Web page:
The folding kinetics of human common-type acylphosphatase (cAcP) from its urea- and TFE-denatured states have been determined by stopped-flow fluorescence techniques. The refolding reaction from the highly unfolded state formed in urea is characterized by double exponential behavior that includes a slow phase associated with isomerism of the Gly53-Pro54 peptide bond. However, this slow phase is absent when refolding is initiated by dilution of the highly α-helical denatured state formed in the presence of 40% trifluoroethanol (TFE). NMR studies of a peptide fragment corresponding to residues Gly53-Gly69 of cAcP indicate that only the native-like trans isomer of the Gly-Pro peptide bond is significantly populated in the presence of TFE, whereas both the cis and trans isomers are found in an ~1:9 ratio for the peptide bond in aqueous solution. Molecular modeling studies in conjunction with NMR experiments suggest that the trans isomer of the Gly53- Pro54 peptide bond is stabilized in TFE by the formation of a nonnative-like hydrogen bond between the CO group of Gly53 and the NH group of Lys57. These results therefore reveal that a specific nonnative interaction in the denatured state can increase significantly the overall efficiency of refolding.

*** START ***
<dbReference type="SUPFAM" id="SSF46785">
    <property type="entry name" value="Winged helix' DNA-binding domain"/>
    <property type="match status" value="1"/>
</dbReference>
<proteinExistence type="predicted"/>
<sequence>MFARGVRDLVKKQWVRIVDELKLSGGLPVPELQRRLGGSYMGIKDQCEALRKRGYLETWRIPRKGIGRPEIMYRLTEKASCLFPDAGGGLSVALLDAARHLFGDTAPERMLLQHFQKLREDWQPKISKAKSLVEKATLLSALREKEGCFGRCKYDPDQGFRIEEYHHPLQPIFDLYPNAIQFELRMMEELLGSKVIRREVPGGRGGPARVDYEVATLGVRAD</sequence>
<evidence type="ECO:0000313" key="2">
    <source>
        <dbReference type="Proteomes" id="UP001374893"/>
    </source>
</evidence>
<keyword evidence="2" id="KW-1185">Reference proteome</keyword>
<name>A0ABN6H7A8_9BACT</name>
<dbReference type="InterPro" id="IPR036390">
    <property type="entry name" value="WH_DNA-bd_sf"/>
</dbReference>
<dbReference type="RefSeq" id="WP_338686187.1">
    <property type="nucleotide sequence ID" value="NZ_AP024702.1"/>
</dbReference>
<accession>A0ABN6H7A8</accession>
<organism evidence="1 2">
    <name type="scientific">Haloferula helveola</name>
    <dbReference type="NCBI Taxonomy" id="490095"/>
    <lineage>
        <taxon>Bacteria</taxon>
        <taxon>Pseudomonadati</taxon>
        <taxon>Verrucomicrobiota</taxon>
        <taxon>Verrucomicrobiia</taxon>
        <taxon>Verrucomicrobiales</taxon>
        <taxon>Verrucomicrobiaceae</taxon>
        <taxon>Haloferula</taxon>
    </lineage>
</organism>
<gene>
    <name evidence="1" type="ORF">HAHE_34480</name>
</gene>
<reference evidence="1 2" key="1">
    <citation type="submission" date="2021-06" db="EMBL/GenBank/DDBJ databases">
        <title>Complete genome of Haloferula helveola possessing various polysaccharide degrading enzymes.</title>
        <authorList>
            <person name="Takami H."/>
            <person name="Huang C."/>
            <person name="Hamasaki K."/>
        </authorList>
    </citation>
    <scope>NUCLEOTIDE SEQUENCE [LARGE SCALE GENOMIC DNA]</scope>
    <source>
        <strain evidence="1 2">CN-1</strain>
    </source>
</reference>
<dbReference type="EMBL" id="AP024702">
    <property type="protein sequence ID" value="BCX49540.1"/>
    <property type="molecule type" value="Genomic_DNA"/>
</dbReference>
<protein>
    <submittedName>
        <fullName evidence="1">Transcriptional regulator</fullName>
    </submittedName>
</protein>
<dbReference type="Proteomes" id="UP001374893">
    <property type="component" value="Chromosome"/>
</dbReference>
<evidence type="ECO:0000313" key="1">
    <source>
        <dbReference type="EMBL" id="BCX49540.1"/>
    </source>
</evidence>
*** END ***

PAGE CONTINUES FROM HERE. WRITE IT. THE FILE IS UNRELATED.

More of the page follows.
|Number of pages||8|
|Publication status||Published - 2000|
- Circular dichroism
- Protein folding
ASJC Scopus subject areas